Hale is a past executive vice president of the Mystery Writers of America and an instructor at The Writer’s Path program in creative writing at Southern Methodist University. With his nephew, Matthew LeBrot, he co-writes the middle-grade Zeke Armstrong mystery series. Most recently, Hale’s short story “In the Air” appeared in the 2013 anthology Dallas Noir. He provided a synthesis of the traditional three-act structure and the 12-step method of screenwriter Christopher Vogler’s book, The Writer’s Journey.
This post will include Hale’s discussion of the three-act structure. Next Monday, I’ll let him show us how to map Vogler’s steps onto the act structure.
The three-act structure opens by introducing the main character and his initial problem. (Hale apologized for using the male pronoun “he” to describe the main character. Although this discussion applies to both male and female characters, for simplicity, I’ll follow his terminology.)
The first act covers approximately the first quarter of the story, and ends with a decision by the main character to take action--effectively, stepping over a threshold. Although the hero of the story may have tried to avoid taking decisive action early in the first act, for the story to continue into act two, the hero must “of his own volition, step over the line,” entering what Vogler terms “the special world,” that is, the world of the story. Hale emphasized that the need for the character to make a decision at this point. “If he’s pushed into the special world, he’s not in the special world because he hasn’t made the decision. The hero has to be heroic.”
The second act covers about three-quarters of the story’s length of running time, and deals with the heart of the conflict between characters’ wants and needs. The third act resolves the conflict in the last quarter of the story.
“It’s actually four acts,” Hale said. “What you don’t see in this three-act structure is the middle of Act 2, where something also changes.” That change, like the one leading from the first act to the opening of the second, is precipitated by the main character, becoming a second threshold for the hero to cross.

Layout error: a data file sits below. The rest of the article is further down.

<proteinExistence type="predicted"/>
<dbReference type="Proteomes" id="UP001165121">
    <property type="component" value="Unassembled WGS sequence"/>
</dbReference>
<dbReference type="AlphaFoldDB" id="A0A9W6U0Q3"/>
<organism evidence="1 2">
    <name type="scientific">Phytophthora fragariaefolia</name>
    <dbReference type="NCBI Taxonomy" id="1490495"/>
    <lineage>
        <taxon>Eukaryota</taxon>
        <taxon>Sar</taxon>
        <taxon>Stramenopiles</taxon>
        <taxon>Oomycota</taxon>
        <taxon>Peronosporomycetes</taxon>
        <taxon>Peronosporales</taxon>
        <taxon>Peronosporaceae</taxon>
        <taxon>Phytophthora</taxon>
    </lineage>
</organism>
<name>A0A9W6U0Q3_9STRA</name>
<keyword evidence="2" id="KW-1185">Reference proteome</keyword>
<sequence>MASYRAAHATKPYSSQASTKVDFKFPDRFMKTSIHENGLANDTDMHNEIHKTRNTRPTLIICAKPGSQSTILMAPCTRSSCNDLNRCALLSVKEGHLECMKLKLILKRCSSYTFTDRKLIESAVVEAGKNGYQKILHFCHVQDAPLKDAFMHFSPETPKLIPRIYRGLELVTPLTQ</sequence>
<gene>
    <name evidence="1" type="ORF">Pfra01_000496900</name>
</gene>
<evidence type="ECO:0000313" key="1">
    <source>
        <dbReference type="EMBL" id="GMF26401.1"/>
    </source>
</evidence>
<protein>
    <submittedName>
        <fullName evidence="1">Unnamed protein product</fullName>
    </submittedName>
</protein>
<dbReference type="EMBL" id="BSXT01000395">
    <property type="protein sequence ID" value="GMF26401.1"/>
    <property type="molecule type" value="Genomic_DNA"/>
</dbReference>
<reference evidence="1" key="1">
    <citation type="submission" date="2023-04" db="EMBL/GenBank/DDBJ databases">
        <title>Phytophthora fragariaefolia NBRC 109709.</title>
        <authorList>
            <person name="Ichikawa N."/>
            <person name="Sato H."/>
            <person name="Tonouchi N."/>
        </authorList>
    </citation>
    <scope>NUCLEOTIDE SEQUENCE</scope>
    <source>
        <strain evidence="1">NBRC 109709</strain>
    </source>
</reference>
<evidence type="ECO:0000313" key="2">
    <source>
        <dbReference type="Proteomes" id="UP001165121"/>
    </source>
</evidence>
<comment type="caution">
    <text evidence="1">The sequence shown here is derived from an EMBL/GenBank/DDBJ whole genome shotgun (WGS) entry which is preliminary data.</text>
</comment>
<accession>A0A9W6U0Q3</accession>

The third act also includes a threshold, the climax, a struggle which the hero must win (although not necessarily survive) to complete the story.
Despite the use of the term “conflict,” the tension driving the story is not necessarily violence, or even physical action. It’s the difference between what the character, often mistakenly, wants at the beginning of the story and the lesson he desperately needs to learn to complete his personal journey. (“If he wants revenge, he’s going to end up with forgiveness,” was one writer’s answer to Hale’s question about how the character’s story arc changes.)
And what about other characters in the story? “You can actually do an act structure for all your characters,” Hale said. “Just keep in mind that the overt structure will be the plot of your protagonist.”
(For more about the three (or four) act structure, editor Lou Anders’ discussion, “The bones of a novel,” parts I and II, at this site. For more about SMU’s writing program, see
www.smu.edu/Simmons/CommunityEnrichment/CreativeWriting/. For more about Dallas Mystery Writers and their programs, see http://dallasmysterywriters.com/. Next Monday, Hale follows the steps of the hero’s journey through the story.)
Upcoming events and opportunities for writers include Tours of Tyler’s writer’s conference and workshop June 28-29. Topics include freelance writing, children’s book, songwriting, humor, and more from speakers who include members of Dallas Mystery Writers. No agents or editors, but at $30 for both days, the price is hard to beat. For information see http://toursoftyler.com/writers_conference_workshop/.
Houston Writers Guild is accepting submissions for its “Tides of Possibility” fantasy anthology through August 1. Multiple submissions welcome. For details, see the June 10, 2014 post at http://houstonwritersguild.org/newsletters.
This one’s really specialized, but the Literature + Medicine Conference in Dallas is looking for poems, short stories and essays from medical professionals about their experiences. Deadline is October 1. See http://texashealth.org/litmed.